Zverev reaches fourth round after another five-set marathon

Zverev reaches fourth round after another five-set marathon

PARIS: It took Alexander Zverev all five sets again as he reached the fourth round of the French Open with a 6-4 6-2 4-6 1-6 6-2 victory over Serbian Dusan Lajovic on Saturday.

The German fifth seed, who fought his way through a five-set thriller in the opening round, threw away a two-set lead against the 30th seed on Court Simonne Mathieu before setting up a meeting with Fabio Fognini.

It was a highly inconsistent performance by the lanky 22-year-old Zverev, who will need to sharpen his focus against the Italian ninth seed.

Monte Carlo Masters winner Fognini progressed with a 7-6(5) 6-4 4-6 6-1 victory against Spanish 18th seed Roberto Bautista Agut.

"He's been one of the best claycourt players this season, winning his first Masters, so obviously playing great tennis," Zverev, whose best Grand Slam came last year when he reached the last eight at Roland Garros, told reporters.

"Beating Rafa there, as well, and I think along the way a lot of good players - so it's going to be a difficult match.

"I think he's playing very well. Hasn't lost more than a set so far in a match. So it's going to be a difficult match."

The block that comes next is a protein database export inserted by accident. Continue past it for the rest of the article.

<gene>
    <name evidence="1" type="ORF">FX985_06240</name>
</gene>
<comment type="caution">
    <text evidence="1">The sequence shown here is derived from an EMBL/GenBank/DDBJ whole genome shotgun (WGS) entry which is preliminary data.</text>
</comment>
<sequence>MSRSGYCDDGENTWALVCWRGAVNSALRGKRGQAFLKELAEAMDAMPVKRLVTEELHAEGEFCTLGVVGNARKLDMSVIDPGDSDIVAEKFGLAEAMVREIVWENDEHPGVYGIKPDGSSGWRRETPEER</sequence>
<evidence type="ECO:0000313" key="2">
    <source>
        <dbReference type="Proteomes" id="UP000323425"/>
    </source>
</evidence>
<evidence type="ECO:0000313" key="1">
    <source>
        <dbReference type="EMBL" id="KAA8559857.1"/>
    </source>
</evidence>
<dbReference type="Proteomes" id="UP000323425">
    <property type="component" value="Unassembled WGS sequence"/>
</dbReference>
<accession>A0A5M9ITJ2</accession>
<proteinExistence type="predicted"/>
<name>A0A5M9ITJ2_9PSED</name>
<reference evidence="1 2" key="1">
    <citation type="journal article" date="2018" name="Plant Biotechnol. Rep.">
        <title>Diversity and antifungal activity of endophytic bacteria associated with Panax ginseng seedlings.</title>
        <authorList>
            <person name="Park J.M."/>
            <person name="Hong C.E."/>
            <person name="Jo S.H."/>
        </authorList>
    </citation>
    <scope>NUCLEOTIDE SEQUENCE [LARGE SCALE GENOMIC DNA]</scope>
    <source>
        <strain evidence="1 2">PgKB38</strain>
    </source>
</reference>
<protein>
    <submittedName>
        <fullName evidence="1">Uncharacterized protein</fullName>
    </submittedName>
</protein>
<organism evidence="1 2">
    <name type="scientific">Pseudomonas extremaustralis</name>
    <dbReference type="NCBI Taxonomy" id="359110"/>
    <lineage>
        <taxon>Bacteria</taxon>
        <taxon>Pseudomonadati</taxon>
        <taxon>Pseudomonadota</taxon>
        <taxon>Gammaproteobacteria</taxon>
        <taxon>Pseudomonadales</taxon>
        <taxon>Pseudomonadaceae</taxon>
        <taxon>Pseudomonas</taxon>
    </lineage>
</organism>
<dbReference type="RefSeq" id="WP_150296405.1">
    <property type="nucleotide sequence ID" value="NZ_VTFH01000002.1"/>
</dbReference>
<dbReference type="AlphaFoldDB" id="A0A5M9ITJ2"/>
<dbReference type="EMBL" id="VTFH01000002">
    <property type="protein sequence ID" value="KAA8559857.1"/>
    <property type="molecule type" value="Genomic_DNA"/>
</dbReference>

Zverev did not make things easy for himself as he fell 3-1 behind in the opening set before managing to turn things around and take the lead.

He raced through the second only to find himself on the back foot again in the third and fourth as Lajovic forced a decider with temperatures flirting with 30 degrees Celsius - in contrast to the chilly weather in the first week of the tournament.

After an early trade of breaks in the fifth, Zverev finally got his confidence back and finished it off with a whipping forehand, his 52nd winner barely making up for a woeful 55 unforced errors.

It was Zverev's fifth five-setter at Roland Garros, and he has won them all.

"It's a good thing to have in the back of your head. Hopefully I can continue this run. We'll see how it goes," the German said. "They didn't explain me the rules of five sets yet, so somebody needs to tell me I don't necessarily need to play five sets every time I step on the court!"

(Reporting by Julien Pretot; Editing by Hugh Lawson and Tony Lawrence)

Source: Reuters